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6/30/2014
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4 Facebook Privacy Intrusion Fixes

Facebook may control most of your data, but you can take protective steps. Here's what you need to know.

device's Facebook app, then Nearby Friends, then tap the gear icon. From that list, tap Location Settings, then switch the location history feature to off.

You can also delete past locations from your history. To remove places individually, navigate to your Activity Log from your desktop and click More, then Location History. Click the delete button next to the location you want to remove, then select Delete from the dropdown menu. To clear your entire location history, click Clear Location History at the top of the page.

3. Stop Facebook from tracking your browsing habits
Earlier this month, Facebook announced it will soon use app and website data from your online browsing habits to provide you with more targeted ads. This means that if you perform a Google search for a particular restaurant, you may see ads for that restaurant on Facebook.

While Facebook isn't the only company to track your browsing habits for ad targeting -- Google does it, too -- you can opt out. On your desktop, visit the Digital Advertising Alliance. This website will scan for participating companies that have enabled customized ads for your browser. You can browse your results to learn more about their advertising and privacy practices, and opt out of this advertising for all or select ones.

To opt out on your mobile device, use the controls that iOS and Android provide, Facebook advises. This includes enabling private browsing, blocking cookies, and opting in to do-not-track.

4. Opt out of appearing in search engine results
Facebook automatically allows search engines to index your profile. This means that when friends, family, and employers Google your name, for example, search results may list a link to your page.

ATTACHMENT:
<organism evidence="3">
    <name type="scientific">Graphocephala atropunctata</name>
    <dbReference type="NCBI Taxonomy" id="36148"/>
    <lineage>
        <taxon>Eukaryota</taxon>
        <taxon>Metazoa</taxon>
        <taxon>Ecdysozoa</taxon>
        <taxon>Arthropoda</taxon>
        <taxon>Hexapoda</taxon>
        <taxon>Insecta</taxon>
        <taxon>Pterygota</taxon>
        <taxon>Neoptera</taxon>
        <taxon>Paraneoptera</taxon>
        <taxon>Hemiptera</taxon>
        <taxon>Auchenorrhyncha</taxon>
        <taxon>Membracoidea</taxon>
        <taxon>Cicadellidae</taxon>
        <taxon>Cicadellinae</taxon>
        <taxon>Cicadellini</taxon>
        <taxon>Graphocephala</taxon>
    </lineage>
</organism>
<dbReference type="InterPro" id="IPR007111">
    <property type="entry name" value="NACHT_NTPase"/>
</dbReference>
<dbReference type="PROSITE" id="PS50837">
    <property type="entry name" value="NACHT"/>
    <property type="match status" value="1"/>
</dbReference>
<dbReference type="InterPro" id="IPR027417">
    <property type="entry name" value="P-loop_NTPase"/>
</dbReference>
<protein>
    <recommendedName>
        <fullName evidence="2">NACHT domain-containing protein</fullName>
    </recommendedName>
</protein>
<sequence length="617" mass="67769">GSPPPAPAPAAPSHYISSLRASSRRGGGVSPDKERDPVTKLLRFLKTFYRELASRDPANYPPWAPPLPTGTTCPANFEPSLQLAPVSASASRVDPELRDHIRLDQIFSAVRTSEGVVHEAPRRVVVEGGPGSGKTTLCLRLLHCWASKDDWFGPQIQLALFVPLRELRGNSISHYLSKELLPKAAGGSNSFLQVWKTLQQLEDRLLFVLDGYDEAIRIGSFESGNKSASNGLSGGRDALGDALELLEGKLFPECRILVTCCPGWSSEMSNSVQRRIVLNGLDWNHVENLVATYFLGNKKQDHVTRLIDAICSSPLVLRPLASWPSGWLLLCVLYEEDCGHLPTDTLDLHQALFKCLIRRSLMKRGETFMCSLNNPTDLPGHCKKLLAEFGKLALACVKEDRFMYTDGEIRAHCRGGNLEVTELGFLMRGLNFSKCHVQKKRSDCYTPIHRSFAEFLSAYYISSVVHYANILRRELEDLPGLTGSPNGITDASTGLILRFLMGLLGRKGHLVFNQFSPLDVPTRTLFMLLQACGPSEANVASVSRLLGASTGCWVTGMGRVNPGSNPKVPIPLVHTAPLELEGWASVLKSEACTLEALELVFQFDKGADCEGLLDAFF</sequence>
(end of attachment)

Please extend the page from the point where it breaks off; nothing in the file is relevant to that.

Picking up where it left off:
To prevent your profile from appearing in search engine results, visit your account settings page and click the privacy tab on the left. Click Edit next to the very last option, "Do you want other search engines to link to your timeline?" and uncheck the box. It may take some time for search engines to stop showing the link to your profile in its search results.

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Kristin Burnham currently serves as InformationWeek.com's Senior Editor, covering social media, social business, IT leadership and IT careers. Prior to joining InformationWeek in July 2013, she served in a number of roles at CIO magazine and CIO.com, most recently as senior ... View Full Bio

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pcharles09
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pcharles09,
User Rank: Moderator
7/28/2014 | 9:40:05 AM
Re: Another solution: share less
@cafzali,

I agree with you to a point. It's easier to stay in closer touch with 'fringe friends' as I call them. The closer friends, you'll most likely speak to on the phone or communicate via text, right?
pcharles09
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pcharles09,
User Rank: Moderator
7/22/2014 | 9:14:43 AM
Re: Another solution: share less
@cafzali,